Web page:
CEDAR RAPIDS — Fleet Farm is slated to anchor a new development at the heart of Cedar Rapids’ westward expansion, the company announced today.
The massive general store would be the largest tenant in the proposed Edgewood Town Center commercial complex at the corner of Edgewood Road NE and Highway 100, near the new Highway 100 extension.
The intersection is already an up-and-coming commercial node with the $35 million Fountains mixed use development across the street and Peck’s Landing proposed on another corner.
“As Fleet Farm continues to expand across the Midwest, we’re pleased with our customers’ response to our unique combination of products and services,” Tom Carrico, Fleet Farm’s vice president of real estate and construction, said in news release on Tuesday. “We are proud to be expanding our store presence in Iowa, creating jobs and being part of a compelling retail growth story.”
The Appleton, Wis.-based retailer announced the Cedar Rapids location along with a new location in Cedar Falls at the intersection of Highways 58 and 20.
The stores, which are already under construction and slated to open this fall, would be the fourth and fifth Fleet Farms in Iowa.
This is part of a major growth period for Fleet Farm, which also announced plans to “nearly double its store presence by 2023.”
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Fleet Farm, which formed in 1955 and has 42 stores in the Midwest, is a large general store with fishing, hunting and outdoor equipment, auto parts, farm and pet supplies, home improvement and household goods, clothing and footwear, toys and food, plus vehicle services, including gas, car wash and auto repair.
Each Fleet Farm will have a massive footprint — 190,000 square feet — and 200 employees for jobs in sales and as cashiers and automotive specialists, with hiring scheduled for closer to the store openings.
Carrico said the company heavily examined the areas through market research and site studies and worked to understand the unique development needs of each community before building. He also credited the “high-quality workforce” in Cedar Rapids.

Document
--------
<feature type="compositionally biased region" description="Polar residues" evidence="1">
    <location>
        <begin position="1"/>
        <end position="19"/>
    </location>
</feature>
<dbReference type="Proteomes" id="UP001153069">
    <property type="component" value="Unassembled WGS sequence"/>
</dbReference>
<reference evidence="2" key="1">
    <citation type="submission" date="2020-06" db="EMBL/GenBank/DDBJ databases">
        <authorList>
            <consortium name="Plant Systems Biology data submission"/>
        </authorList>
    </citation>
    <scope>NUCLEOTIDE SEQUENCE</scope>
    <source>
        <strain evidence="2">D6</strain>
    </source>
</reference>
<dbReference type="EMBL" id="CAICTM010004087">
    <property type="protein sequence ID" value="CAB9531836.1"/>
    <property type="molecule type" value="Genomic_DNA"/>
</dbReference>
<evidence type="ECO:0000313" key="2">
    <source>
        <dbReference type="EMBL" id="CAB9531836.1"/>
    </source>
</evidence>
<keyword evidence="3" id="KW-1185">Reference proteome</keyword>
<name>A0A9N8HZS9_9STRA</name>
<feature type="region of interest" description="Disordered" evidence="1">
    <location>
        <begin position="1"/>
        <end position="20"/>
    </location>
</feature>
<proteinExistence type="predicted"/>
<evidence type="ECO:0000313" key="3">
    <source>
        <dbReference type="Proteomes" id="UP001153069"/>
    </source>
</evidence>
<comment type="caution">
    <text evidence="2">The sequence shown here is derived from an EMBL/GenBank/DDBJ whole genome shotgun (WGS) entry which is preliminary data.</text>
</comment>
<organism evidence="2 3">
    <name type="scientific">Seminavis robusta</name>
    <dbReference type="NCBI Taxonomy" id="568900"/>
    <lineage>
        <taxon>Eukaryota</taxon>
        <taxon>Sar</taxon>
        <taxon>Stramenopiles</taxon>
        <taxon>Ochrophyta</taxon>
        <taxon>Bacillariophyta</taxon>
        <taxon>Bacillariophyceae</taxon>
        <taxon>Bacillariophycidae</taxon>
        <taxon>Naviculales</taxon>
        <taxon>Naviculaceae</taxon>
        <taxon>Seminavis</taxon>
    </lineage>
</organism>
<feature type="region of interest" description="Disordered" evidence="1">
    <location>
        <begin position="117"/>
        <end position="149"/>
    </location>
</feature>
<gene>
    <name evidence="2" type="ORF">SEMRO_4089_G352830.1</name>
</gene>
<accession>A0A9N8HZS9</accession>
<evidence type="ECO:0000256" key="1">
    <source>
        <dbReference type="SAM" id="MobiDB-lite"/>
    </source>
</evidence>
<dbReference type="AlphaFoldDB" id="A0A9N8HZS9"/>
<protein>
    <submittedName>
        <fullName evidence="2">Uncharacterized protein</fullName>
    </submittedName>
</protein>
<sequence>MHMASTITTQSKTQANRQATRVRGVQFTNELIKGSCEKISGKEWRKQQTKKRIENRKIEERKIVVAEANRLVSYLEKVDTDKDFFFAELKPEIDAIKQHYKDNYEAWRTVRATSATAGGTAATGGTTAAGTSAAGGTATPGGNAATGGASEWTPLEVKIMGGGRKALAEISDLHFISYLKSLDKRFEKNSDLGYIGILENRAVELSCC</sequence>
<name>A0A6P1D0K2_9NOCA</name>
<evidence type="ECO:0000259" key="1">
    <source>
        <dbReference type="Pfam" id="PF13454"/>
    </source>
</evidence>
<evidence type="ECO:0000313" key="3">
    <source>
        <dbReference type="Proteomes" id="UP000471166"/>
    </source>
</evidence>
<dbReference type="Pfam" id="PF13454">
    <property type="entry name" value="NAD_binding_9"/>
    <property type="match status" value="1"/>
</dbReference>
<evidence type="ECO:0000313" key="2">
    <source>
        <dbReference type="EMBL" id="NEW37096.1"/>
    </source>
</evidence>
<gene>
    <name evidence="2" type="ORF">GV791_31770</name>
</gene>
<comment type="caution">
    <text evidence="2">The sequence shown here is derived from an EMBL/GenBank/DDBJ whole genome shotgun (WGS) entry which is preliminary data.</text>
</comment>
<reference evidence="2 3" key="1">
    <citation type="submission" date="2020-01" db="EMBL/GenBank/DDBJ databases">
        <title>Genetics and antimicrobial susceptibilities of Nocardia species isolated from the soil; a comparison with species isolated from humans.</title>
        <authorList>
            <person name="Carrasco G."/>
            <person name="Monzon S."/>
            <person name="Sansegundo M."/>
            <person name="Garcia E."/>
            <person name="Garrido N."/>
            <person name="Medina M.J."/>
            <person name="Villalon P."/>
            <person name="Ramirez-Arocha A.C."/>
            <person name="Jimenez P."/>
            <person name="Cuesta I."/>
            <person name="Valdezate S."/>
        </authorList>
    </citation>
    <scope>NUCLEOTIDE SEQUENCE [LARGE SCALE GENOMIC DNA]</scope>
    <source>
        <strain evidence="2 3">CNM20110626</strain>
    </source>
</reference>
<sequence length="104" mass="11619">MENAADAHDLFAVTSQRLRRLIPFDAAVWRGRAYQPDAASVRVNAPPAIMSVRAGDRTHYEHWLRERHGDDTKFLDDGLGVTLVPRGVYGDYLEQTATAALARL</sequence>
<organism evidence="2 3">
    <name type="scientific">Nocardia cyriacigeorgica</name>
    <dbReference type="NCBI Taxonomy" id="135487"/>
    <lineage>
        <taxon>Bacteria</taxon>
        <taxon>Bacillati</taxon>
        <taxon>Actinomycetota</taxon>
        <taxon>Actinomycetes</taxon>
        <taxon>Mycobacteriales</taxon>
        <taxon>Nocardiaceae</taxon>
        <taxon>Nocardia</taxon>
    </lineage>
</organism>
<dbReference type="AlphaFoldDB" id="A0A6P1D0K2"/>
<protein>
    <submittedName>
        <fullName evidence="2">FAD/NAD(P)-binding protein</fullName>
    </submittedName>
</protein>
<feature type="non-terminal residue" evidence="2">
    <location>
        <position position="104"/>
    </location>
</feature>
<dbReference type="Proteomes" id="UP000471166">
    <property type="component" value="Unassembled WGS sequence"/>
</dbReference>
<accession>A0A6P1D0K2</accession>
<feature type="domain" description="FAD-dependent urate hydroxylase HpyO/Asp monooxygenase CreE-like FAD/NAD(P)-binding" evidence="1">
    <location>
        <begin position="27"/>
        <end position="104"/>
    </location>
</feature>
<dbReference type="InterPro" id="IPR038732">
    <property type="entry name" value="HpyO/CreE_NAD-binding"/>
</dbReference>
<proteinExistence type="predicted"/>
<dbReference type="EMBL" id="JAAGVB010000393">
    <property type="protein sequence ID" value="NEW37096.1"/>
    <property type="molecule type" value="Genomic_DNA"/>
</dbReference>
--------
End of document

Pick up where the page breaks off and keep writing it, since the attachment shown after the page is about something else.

In Cedar Rapids, Joe Ahmann had promised a new-to-the-market national retailer when he announced his $50 million Edgewood Town Center plaza, but the identity had not been publicly disclosed until now.
The Cedar Rapids City Council on Tuesday signed off on code changes to allow a multimillion-dollar tax incentive package for Edgewood Town Center.
The council approved a resolution for an urban renewal plan for the Edgewood Town Center and approved the first of three votes on an ordinance relating to collection of tax increment financing within the urban renewal area.
“This is definitely positive news to start this project,” said Caleb Mason, a city economic development analyst.
Fleet Farm would fill about half of Edgewood Town Center, a 55-acre concept that also will have smaller retailers, offices and housing, It will be built out over the next five to 10 years.
“Edgewood Town Center has no shortage of interest,” said Chad Pelley, business development manager for Ahmann Companies. “This just adds validity to what we already knew. We have big things coming. ... There will be a lot of complementary uses — not competing. We have a mix of stuff coming into the area that really complements Peck’s and Fountains and the area as a whole.”
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Ahmann, under a corporation called New Buffalo Land Co., is seeking a 10-year, 50 percent tax break worth $5.6 million. During this period, $7.5 million in taxes still would be collected for public use under the city’s large site master plan economic development program.
Also Tuesday, the City Council authorized city staff to negotiate a tax incentive plan for River Ridge, also represented by Ahmann.
River Ridge would include three, three-story mixed-use buildings, including retail and office space on the first floor and 84 residential units on the second and third floors, and a relocated Randy Kuehl Honda dealership. The project is projected to create 100 jobs and retain 35 at the Honda dealership.
The proposed tax break over 10 years is estimated to be worth $3.8 million while the city still would collect an estimated $3.2 million.
“The good news is a lot of these developments generate sales tax and property taxes, and sales tax pays for Paving for Progress and pays for part of our flood wall construction,” City Council member Scott Olson said. “So, it is exciting to see these projects.”
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